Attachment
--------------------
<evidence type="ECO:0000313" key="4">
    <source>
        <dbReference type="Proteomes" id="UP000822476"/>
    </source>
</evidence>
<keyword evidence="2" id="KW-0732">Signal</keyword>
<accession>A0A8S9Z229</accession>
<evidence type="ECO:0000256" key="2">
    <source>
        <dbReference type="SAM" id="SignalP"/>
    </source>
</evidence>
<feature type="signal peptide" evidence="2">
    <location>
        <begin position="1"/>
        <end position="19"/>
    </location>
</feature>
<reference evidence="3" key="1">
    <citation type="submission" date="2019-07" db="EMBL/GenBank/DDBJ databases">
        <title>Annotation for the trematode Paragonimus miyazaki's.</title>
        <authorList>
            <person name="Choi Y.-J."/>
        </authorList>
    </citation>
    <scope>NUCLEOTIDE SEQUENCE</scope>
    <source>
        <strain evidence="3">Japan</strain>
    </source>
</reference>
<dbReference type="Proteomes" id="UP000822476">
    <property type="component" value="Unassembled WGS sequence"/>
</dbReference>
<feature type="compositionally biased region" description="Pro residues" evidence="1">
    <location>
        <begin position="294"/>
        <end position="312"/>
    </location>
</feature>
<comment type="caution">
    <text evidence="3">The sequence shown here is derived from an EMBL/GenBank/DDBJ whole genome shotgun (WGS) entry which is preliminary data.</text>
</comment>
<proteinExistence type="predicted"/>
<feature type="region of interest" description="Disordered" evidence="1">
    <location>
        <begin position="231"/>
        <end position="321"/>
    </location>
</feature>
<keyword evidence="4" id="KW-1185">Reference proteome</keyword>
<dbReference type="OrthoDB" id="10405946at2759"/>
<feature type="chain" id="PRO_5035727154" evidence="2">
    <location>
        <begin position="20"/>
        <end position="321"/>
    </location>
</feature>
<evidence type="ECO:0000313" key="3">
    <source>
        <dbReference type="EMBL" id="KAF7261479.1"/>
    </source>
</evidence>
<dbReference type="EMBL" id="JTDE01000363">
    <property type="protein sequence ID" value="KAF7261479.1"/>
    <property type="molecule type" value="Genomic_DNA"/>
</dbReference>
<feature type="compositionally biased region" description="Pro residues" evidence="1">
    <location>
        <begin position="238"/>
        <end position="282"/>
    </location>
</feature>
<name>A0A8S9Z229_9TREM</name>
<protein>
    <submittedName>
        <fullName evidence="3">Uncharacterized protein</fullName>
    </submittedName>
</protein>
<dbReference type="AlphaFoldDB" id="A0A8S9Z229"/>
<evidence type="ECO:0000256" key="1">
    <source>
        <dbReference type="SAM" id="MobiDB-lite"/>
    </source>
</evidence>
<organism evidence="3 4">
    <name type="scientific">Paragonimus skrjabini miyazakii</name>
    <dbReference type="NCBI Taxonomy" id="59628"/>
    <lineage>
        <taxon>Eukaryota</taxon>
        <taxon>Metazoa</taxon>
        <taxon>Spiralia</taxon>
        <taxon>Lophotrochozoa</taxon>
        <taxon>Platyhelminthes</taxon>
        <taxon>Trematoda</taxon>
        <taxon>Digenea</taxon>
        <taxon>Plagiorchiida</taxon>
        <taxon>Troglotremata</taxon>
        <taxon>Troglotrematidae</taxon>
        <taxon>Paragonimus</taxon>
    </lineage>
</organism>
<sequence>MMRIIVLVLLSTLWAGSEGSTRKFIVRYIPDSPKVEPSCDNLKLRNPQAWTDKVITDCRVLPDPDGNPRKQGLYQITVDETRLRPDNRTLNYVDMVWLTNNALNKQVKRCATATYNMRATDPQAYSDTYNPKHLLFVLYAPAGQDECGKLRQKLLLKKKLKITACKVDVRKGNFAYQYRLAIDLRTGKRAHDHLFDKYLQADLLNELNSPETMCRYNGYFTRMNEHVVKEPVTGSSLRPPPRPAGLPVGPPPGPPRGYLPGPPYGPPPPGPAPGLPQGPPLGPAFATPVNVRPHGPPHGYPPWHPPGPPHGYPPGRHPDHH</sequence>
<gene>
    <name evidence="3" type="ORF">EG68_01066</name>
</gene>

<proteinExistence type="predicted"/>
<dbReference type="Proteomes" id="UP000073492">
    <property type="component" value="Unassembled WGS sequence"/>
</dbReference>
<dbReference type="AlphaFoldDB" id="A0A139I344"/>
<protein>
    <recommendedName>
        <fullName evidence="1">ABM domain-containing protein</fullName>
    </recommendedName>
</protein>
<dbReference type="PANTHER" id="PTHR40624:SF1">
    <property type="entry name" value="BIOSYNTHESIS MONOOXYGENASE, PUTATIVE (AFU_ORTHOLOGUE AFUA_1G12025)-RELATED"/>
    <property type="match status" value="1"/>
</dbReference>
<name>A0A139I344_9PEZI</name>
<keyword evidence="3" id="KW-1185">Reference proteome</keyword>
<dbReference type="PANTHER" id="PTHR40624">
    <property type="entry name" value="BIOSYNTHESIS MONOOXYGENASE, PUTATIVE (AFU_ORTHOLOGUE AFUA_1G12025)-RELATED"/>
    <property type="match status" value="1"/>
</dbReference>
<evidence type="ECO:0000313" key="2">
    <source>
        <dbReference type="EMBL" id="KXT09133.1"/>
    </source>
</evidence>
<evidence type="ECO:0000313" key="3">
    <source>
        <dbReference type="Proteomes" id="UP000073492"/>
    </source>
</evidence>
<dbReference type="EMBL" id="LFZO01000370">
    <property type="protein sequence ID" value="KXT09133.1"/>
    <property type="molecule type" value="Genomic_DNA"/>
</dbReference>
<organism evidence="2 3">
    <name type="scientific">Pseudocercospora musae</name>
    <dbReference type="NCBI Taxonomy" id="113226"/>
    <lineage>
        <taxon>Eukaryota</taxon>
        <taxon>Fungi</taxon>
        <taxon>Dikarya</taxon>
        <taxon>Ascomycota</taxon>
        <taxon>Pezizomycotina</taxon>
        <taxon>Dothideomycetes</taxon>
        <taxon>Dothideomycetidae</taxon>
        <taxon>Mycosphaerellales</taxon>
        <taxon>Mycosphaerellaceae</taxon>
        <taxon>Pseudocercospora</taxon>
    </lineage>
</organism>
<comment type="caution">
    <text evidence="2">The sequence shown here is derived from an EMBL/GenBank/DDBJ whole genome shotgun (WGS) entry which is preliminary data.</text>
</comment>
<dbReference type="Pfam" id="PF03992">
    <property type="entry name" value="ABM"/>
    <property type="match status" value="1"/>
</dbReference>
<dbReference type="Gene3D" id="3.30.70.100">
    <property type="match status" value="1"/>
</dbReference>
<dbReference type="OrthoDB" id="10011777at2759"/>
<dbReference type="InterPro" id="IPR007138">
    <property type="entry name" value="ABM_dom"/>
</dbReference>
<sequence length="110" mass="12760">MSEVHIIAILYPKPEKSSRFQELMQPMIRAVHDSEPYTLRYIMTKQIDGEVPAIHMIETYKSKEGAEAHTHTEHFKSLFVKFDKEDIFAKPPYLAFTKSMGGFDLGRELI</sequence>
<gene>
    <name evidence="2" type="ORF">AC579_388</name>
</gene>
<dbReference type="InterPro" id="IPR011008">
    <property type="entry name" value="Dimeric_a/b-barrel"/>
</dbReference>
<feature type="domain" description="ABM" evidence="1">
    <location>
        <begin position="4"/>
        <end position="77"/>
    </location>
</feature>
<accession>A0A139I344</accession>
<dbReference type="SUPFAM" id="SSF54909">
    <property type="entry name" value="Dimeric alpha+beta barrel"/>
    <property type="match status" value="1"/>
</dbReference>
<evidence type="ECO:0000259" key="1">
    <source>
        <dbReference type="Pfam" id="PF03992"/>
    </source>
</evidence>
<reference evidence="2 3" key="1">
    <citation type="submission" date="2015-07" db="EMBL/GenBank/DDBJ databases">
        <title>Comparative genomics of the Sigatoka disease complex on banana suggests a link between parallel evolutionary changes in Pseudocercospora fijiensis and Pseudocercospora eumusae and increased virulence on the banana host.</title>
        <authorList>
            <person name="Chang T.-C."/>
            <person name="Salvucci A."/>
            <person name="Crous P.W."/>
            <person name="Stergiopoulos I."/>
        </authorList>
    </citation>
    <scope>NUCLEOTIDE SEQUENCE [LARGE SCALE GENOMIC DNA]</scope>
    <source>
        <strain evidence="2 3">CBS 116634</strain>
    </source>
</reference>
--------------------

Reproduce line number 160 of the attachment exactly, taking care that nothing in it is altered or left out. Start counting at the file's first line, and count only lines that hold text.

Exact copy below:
    <property type="entry name" value="ABM"/>